// some PHP code here...

    ?>

    <!-- some HTML markup here... -->

    <?php

    // some other PHP code here...

    ?>

    <!-- more HTML markup here... -->

  20. #20
    SitePoint Addict amy.damnit's Avatar
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    Quote Originally Posted by risoknop View Post
    I'm too tired already (it's 00:30 here) so just few comments.

    You are doing something wrong when each page has completely different styles. I would guess there would be at least some common styling like text fields padding, border, font, color etc which would be consistent among all pages.

    But if it's really so different, just put all styles (for all forms) into one stylesheet and include it in the header. I rarely use more than 1 stylesheet (and if I do, each stylesheet is for a different module) and I've worked on some complex websites so I don't quite understand how it is difficult to put everything into 1 file.
    Because I coded one page at a time to get the desired look I wanted.

    And as I coded each seperate page, I made styles - often modifying built in tags - as I went.

    So on Page 1, maybe I had...

    p {
    margin: 0px;
    padding: 0px;
    }

    #button {
    float:left;
    }

    but on Page 2 maybe I had this...

    p {
    font-weight: bold;
    margin: 20px 10px;
    padding: 15px;
    }

    #button {
    margin: 350 px 100px, 0px 0px;
    }

    And I don't have the time to re-write things so every style is unique and be sure I don't break things as I go?!


    Just use different ids for each form and then in the styles use those ids to set different styles for each form.
    See above.

    Also, don't wrap HTML markup in <?php ?>. That's incorrect and you will get a parse error. Put only PHP code inside <?php ?>. Like this:

    PHP Code:

    <?php

    // some PHP code here...

    ?>

    <!-- some HTML markup here... -->

    <?php

    // some other PHP code here...

    ?>

    <!-- more HTML markup here... -->
    Okay.



    Amy

  21. #21
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    If you have disjointed pages then the only solution without rewriting the pages is to have x separate pages. For example, if you have 4 forms then you have 4 separate PHP files.

    step_1.php
    step_2.php
    step_3.php
    step_4.php

    Reuse requires strategy and planning. Commonalities need to be determined ahead of time otherwise you end up in the situation your in – disparate mess. The only remedy is to either identify areas of overlap and rewrite accordingly or make due and repeat commonalities that are encountered along the way in each file. Seems as if you have pigeon holed yourself. I would recommend staying on the path your on to get the job done and chalk this one up to experience.

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    SitePoint Addict amy.damnit's Avatar
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    Quote Originally Posted by oddz View Post
    If you have disjointed pages then the only solution without rewriting the pages is to have x separate pages. For example, if you have 4 forms then you have 4 separate PHP files.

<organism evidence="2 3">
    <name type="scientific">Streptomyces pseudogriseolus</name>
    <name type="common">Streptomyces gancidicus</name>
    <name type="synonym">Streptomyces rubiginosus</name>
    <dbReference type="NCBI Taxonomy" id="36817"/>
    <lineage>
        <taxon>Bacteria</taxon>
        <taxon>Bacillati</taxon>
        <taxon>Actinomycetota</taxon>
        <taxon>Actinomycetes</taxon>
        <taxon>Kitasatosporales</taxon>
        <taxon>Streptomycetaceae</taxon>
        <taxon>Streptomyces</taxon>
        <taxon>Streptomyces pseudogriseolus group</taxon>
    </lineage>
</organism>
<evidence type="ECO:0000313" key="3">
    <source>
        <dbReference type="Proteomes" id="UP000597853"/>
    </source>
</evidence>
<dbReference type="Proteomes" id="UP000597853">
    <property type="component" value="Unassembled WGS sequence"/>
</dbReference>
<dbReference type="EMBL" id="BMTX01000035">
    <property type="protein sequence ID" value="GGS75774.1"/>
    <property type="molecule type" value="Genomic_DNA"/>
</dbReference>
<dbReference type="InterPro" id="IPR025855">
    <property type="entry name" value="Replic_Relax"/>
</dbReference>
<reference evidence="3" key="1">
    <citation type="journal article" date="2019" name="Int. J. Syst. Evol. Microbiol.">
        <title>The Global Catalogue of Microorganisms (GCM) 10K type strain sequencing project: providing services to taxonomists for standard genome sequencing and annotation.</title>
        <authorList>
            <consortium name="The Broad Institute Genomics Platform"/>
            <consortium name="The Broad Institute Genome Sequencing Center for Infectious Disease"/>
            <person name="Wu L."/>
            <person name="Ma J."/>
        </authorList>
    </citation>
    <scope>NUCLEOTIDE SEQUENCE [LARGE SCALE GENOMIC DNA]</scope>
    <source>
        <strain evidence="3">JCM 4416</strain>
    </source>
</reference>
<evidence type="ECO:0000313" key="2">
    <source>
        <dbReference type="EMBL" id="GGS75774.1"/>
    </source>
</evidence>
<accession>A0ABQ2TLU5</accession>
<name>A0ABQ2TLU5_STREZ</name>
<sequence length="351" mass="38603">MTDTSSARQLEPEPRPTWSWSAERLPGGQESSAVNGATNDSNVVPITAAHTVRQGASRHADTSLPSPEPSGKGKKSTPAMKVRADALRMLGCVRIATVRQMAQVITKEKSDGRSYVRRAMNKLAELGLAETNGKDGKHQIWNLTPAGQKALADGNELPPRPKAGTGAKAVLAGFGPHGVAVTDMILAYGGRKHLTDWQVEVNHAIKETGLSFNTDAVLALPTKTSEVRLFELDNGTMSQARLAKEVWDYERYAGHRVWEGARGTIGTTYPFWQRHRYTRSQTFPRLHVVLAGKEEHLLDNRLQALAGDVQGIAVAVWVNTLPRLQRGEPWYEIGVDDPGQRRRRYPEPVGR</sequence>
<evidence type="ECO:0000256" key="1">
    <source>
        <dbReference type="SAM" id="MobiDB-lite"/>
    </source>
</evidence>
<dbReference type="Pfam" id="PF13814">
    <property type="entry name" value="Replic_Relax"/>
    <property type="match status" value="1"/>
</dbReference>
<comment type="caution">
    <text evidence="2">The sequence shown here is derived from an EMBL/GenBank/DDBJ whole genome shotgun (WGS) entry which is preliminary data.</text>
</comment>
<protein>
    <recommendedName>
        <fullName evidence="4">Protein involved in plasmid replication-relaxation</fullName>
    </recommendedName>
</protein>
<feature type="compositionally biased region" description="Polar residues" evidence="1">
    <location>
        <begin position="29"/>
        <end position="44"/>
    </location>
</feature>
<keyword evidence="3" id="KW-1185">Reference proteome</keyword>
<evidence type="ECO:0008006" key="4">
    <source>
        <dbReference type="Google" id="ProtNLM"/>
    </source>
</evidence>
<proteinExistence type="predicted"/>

step_1.php
    step_2.php
    step_3.php
    step_4.php

    Reuse requires strategy and planning. Commonalities need to be determined ahead of time otherwise you end up in the situation your in disparate mess. The only remedy is to either identify areas of overlap and rewrite accordingly or make due and repeat commonalities that are encountered along the way in each file. Seems as if you have pigeon holed yourself. I would recommend staying on the path your on to get the job done and chalk this one up to experience.
    Thanks for the response, but again, I have made no great sins?!

    Each page was unique and other than a tiny page header, all of the content was disparate (e.g. a table, a log-in form, a user form, an invoice, a brochure-like page).

    Different is different. Period.

    What I am working on currently is probably 5% of the finished site a year from now which will require templating.

    But the 5% I'm working on now is what helps drive 95% of the attendance and thus revenue...

    I appreciate the feedback, but we are talking apples and oranges to what I have.

    There was no poor planning. The only thing I would have done slightly differently - had I had more time - was coming up with a unified CSS style library. However that can be fixed later.


    Amy

  23. #23
    John 8:24 JREAM's Avatar
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    You could try this, it might make things easier when you get a lot of php.
    If I ever put PHP in the same page as the html display I always put it at the top.
    PHP Code:
    <?php require_once('form.php'); ?>
    <html>
    ..
    <form action="index.html" method="post">
    // You can make the form action the same page because you already included the form processing in form.php
    ...
    </form>
    </html>
    If you had several forms and wanted to use one file --you could break them down even better....
    for example by pass a value through the url (in the from action, after the ? mark)..

    PHP Code:
    <?php require_once('form.php'); ?> // You would have to simply include this on any page you want to do a form

    // pretend this is on register.php
    <form action="anypage.html?register" method="post">

    // pretend this is on login.php
    <form action="anypage.html?login" method="post">

    // pretend this is anywhere..
    <form action="anypage.html?save" method="post">
    Then in form.php you can manage each form like...
    PHP Code:
    if (isset($_REQUEST['register']))
    {
     
    //.. handle how the register form works
    }


    if (isset(
    $_REQUEST['save']))
    {
     
    //.. handle how the save form works
    }


    if (isset(
    $_REQUEST['login']))
    {
     
    //.. handle how the login form works

    I might actually be way off topic.. lol